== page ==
In mid-1830s' Paris, the music world heard a totally unexpected sound from a human voice, which, the story goes, Rossini likened to "the squawk of a capon having its throat cut." But soon enough, audiences couldn't get enough of that sound, and it still heats up audiences today: The tenor's high C. The money note. Produced not by falsetto, but full-throttle from the chest, a technique first credited to Gilbert Duprez. The Italian Girl in Algiers Performances are at 7 tonight and 7:30 p.m. Thursday, with five more performances through June 3 at the Kennedy Center, Virginia and New Hampshire avenues, Northwest.
FEATURES
By TIM SMITH and TIM SMITH,SUN MUSIC CRITIC | May 11, 2006
How's this for a resume? Studied history and philosophy at Cambridge and Oxford and earned a doctorate at the latter. Wrote a book about the effects of witchcraft on English life 1650-1750. Became one of the world's leading classical singers. That's Ian Bostridge, the extraordinary English tenor who moved from academic pursuits to music about 15 years ago and quickly earned admiration for the distinctive timbre of his light, reedy voice and the unusual interpretive depth of his singing, especially in the German song repertoire called lieder.
NEWS
May 9, 2006
On May 7, 2006, DR. KENNETH ROBERT TENORE, of California, MD; the beloved brother of Elizabeth J. Tenore, Louis J. Tenore and the late Lillian Tenore; devoted uncle of Louis J. Tenore, Jr. Friends may call at the RAUSCH Funeral Home, P.A., 4405 Broomes Island Rd., Port Republic, MD on Thursday, from 7 to 9 P.M. A Mass of Christian burial will be offered on Friday May 12, 2006, 1:00 P.M, at Our lady Star of the Sea Catholic Church, Solomons, MD. Interment private....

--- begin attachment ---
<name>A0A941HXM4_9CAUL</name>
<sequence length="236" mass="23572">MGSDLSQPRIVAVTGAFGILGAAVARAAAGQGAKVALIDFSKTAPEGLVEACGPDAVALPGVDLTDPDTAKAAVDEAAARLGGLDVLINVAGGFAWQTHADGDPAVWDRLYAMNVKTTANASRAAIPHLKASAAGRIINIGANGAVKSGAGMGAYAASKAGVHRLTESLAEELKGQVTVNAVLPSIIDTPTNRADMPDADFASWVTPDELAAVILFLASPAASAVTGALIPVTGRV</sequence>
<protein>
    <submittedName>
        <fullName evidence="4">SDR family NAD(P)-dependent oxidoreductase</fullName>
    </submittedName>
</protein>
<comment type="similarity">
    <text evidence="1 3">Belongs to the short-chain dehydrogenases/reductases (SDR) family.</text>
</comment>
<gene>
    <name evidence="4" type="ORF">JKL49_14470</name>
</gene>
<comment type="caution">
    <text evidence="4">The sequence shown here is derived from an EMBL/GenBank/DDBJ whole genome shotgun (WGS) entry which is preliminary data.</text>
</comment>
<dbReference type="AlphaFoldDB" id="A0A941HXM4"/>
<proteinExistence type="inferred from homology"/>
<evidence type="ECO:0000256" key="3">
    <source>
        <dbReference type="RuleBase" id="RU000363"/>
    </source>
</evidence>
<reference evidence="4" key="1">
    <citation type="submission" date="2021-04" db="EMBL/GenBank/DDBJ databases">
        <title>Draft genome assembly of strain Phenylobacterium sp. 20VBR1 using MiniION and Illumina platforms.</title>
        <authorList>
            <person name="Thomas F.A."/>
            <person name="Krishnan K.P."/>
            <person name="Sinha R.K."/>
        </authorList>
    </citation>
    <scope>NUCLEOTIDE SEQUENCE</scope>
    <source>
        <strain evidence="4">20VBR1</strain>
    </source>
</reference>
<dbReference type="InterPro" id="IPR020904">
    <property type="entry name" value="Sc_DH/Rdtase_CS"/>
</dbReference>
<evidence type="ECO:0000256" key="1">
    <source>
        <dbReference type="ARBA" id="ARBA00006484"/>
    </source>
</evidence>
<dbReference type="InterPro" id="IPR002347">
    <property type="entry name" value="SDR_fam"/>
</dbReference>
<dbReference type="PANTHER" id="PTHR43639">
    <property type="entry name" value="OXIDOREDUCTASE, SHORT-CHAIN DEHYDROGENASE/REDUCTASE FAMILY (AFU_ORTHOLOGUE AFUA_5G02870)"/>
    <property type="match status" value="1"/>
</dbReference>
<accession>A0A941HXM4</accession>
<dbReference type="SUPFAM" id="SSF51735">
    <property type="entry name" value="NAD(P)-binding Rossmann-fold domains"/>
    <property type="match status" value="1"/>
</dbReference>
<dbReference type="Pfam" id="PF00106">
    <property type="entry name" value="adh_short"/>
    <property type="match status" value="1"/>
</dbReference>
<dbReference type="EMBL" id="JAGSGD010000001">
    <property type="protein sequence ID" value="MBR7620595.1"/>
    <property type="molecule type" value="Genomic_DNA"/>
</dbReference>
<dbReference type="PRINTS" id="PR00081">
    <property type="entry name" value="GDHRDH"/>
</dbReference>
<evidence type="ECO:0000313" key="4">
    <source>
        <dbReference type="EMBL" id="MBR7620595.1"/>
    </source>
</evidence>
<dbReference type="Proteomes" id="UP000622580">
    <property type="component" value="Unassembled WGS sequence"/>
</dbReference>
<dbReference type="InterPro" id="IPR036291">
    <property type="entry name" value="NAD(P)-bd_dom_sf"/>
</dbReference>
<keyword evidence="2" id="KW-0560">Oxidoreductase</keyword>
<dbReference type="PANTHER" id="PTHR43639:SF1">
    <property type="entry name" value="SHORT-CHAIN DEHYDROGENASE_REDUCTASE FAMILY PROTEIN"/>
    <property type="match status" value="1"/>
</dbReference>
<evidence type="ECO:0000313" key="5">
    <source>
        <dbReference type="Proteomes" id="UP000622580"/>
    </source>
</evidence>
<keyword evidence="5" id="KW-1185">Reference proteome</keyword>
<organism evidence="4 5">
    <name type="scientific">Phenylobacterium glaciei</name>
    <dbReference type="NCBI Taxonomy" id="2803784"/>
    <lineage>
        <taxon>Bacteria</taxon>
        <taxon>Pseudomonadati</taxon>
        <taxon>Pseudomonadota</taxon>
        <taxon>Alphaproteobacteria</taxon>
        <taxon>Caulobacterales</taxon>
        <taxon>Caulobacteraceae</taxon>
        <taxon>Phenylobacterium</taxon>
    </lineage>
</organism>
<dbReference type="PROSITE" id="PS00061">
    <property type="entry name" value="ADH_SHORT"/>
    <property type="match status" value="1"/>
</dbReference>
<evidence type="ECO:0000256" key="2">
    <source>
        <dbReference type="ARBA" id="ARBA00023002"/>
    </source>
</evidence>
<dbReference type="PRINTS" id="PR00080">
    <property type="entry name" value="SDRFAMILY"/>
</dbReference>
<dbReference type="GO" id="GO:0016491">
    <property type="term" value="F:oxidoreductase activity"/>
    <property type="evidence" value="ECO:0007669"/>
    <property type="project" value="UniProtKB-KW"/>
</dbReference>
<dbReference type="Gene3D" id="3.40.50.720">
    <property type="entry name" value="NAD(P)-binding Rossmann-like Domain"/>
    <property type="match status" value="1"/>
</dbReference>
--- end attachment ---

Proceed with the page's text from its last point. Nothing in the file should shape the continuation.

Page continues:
NEWS
By JACQUES KELLY and JACQUES KELLY,SUN REPORTER | May 9, 2006
Kenneth Tenore, a coastal ecologist who was a proponent of environmental ethics, died of acute pancreatitis Sunday at University of Maryland Medical Center. He was 63 and a resident of Hollywood in St. Mary's County. For the past two decades, until he stepped down last year, Dr. Tenore had been director of the University of Maryland Center for Environmental Science's Chesapeake Biological Laboratory on Solomons Island. He was an expert on decaying bay grasses and their role in feeding crabs and marine worms.
NEWS
By TIM SMITH and TIM SMITH,SUN MUSIC CRITIC | March 28, 2006
Operagoers see just about anything on stage these days: every imaginable (or unimaginable) costume, deftly crafted set designs that may or may not relate to the plot, nifty lighting tricks, video projections, the inevitable wave of dry-ice fog, occasional livestock. But one sight remains exceedingly rare: a black tenor in a leading role from the standard repertoire. Coming up Three Mo' Tenors: 7 p.m. today at James Weldon Johnson Auditorium, Coppin State University, 2500 W. North Ave. Tickets are $45 and $75. Call 410-951-3847 or visit ticketmaster.
Baltimore Sun Articles
|
|
|
Please note the green-lined linked article text has been applied commercially without any involvement from our newsroom editors, reporters or any other editorial staff.